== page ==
Baracoa is Cuba's oldest city. Founded in 1511, it was cut off from most of the world until the early 1960s.
Despite recent modern development, the city has retained its remote feel. Some of its top attractions include the UNESCO Biosphere Reserve, the Museo Municipal and the picture-perfect beaches of Playa Maguana.
Top Attractions in Cuba
Parque Nacional Vinales
Located in Sierra de los Organos, the Parque Nacional Vinales is a UNESCO World Heritage Site.
It's one of the most famous places in Cuba with its lush landscape attracting outdoor enthusiasts from around the world.
Take to the hills and explore the many hiking trails on foot or horseback. Or visit the valley floor where you can visit the farmers grow the best tobacco in the world.
A trip to Vinales can easily be done as a day trip from Havana. But if you can, base yourself in the small town and give yourself more time to explore the surrounding area.
Castillo de San Pedro del Morro
The Castillo de San Pedro del Morro is one of the best-preserved Spanish fortresses. Completed in the 17th century at the entrance to the Bay of Santiago it became a UNESCO World Heritage Site in 1997.
Built to protect the city against pirate attacks, it became a prison in the late 1700s. Today, visitors can explore its ancient walls and learn about its incredible history at Museo de la Pirateria.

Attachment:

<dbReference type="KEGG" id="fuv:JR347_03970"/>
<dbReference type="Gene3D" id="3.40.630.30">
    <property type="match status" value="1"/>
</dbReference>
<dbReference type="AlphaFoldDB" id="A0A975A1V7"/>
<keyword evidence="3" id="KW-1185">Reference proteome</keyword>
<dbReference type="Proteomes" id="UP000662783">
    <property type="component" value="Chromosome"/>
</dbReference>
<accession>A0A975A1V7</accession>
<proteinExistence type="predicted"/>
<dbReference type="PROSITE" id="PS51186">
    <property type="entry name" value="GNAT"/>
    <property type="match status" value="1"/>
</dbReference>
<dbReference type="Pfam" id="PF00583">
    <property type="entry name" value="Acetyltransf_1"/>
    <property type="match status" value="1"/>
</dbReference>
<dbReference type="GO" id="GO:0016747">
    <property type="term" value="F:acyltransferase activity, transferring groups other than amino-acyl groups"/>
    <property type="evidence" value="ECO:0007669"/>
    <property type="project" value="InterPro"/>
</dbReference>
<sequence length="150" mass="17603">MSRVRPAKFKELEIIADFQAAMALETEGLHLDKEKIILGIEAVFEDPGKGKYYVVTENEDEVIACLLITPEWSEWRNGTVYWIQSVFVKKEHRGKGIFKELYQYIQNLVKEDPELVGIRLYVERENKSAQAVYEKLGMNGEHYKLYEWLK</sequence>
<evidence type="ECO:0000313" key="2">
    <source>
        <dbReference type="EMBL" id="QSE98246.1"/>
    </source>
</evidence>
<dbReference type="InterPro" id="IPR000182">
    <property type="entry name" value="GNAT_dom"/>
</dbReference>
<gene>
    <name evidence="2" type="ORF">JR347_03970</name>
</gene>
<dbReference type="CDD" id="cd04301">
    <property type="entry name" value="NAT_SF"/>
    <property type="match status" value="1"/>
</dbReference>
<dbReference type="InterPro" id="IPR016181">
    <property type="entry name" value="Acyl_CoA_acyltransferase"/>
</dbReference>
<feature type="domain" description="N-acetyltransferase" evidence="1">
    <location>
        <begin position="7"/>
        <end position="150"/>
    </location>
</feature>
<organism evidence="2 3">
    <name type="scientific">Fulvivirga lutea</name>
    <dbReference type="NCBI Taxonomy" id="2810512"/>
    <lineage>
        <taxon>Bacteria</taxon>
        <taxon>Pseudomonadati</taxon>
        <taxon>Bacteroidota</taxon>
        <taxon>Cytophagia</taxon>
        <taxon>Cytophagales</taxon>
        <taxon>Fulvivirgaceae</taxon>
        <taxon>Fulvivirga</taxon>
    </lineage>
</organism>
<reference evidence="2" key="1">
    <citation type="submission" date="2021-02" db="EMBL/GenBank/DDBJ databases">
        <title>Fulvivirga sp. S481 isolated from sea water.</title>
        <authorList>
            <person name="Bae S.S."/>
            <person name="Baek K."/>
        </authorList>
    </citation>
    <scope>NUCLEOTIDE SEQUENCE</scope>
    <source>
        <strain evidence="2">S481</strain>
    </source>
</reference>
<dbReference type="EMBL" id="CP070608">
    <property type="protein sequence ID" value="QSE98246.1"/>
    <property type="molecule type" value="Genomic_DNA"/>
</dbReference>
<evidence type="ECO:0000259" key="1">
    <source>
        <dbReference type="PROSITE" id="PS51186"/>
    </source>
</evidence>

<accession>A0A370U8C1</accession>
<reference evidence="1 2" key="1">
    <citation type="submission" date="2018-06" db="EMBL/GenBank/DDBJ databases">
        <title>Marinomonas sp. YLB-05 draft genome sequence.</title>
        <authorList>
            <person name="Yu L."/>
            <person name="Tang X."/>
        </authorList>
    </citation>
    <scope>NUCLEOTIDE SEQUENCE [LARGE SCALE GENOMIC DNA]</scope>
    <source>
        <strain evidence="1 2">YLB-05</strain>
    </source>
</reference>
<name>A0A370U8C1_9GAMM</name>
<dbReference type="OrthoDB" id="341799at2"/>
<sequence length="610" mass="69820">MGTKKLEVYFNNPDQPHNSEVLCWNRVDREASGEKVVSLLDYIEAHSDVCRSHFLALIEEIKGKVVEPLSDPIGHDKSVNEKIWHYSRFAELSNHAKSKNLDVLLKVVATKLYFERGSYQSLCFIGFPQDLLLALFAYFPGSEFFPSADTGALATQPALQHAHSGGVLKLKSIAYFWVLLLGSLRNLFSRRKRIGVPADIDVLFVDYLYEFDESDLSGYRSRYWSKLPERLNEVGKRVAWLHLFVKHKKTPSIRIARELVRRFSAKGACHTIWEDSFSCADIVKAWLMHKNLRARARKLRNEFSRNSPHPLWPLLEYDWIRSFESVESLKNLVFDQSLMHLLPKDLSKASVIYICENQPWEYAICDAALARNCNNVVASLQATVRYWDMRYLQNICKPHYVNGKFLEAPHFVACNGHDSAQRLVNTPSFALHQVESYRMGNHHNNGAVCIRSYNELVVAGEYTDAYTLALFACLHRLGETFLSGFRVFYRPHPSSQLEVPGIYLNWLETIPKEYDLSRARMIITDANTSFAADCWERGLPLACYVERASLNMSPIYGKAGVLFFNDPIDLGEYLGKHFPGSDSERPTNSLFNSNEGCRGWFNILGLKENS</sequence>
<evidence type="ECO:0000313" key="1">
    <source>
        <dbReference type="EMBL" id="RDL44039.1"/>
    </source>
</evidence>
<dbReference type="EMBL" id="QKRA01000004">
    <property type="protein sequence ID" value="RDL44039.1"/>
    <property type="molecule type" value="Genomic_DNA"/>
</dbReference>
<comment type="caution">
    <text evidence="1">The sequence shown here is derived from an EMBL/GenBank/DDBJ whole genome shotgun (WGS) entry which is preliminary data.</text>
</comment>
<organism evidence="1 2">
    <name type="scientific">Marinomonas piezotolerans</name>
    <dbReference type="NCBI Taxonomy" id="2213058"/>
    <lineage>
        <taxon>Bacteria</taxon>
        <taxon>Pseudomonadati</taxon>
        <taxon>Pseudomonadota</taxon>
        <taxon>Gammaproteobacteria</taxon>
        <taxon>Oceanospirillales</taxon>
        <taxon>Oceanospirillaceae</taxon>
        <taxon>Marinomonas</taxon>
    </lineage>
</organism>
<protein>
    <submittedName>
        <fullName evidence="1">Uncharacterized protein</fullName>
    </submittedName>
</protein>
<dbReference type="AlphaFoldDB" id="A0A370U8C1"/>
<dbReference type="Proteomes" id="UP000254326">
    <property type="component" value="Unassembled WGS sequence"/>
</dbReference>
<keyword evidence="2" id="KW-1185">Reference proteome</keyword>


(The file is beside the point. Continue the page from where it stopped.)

Plan your visit around the daily cannon firing ceremony. It takes place at dusk, and the fortress is an excellent place to watch the sunset over the sheer cliffs and beautiful sea views.
If you're looking for a remote beach destination in Cuba, head to Cayo Coco. It rose to fame in Hemingway's novels and forms part of the Sabana-Camaguey archipelago.
Visit Playa Los Flamencos for a 5 km stretch of sandy white beaches. For animal lovers, El Baba Nature Park is home to an array of animals like turtles and flamingos. Playa Prohibida offers a scenic nature trail that winds through its undeveloped landscape.
Connected by a causeway, you can also visit Cayo Guillermo. This island is equally breathtaking with its bevy of pristine beaches and world-class resorts.
Museo Presidio Modelo
Built in 1926, Presidio Modelo is Cuba's infamous high-security prison. Modelled on the notorious Joliet Prison in the United States, it was once considered an excellent example of efficient design.
However, it wasn't long before the prison became known for its cruelty and high levels of corruption.
One of its most famous inmates was Fidel Castro and the rebels of the Moncada attack. The group was kept isolated from the other prisoners to avoid inflaming them with their revolutionary ideas.
Since releasing the last prisoner in 1967, the Presidio Modelo has become a museum where you can learn more about the role it played in the dark side of Cuba's history.
Plaza de la Revolucion
While it may not be the most exciting thing to do in Cuba, a stop here is worth it to understand the role it played in Cuba's history.
Over a million people gathered in the Plaza de la Revolucion to hear Castro's speeches. The 109-metre tall tower is a memorial to Jose Marti, a Cuban national hero. It's also the site where Pope Paul II celebrated mass in 1998.
If you want to learn more about the site's historical importance, you can visit the museum at the base of the tower. Or you can climb to the top and take in the panoramic views of Havana below.
Major International Airports in Cuba
- José Martí International Airport
- Antonio Maceo Airport
- Juan Gualberto Gómez Airport
- HOLGUIN Frank Pais International Airport
- Abel Santamaría Airport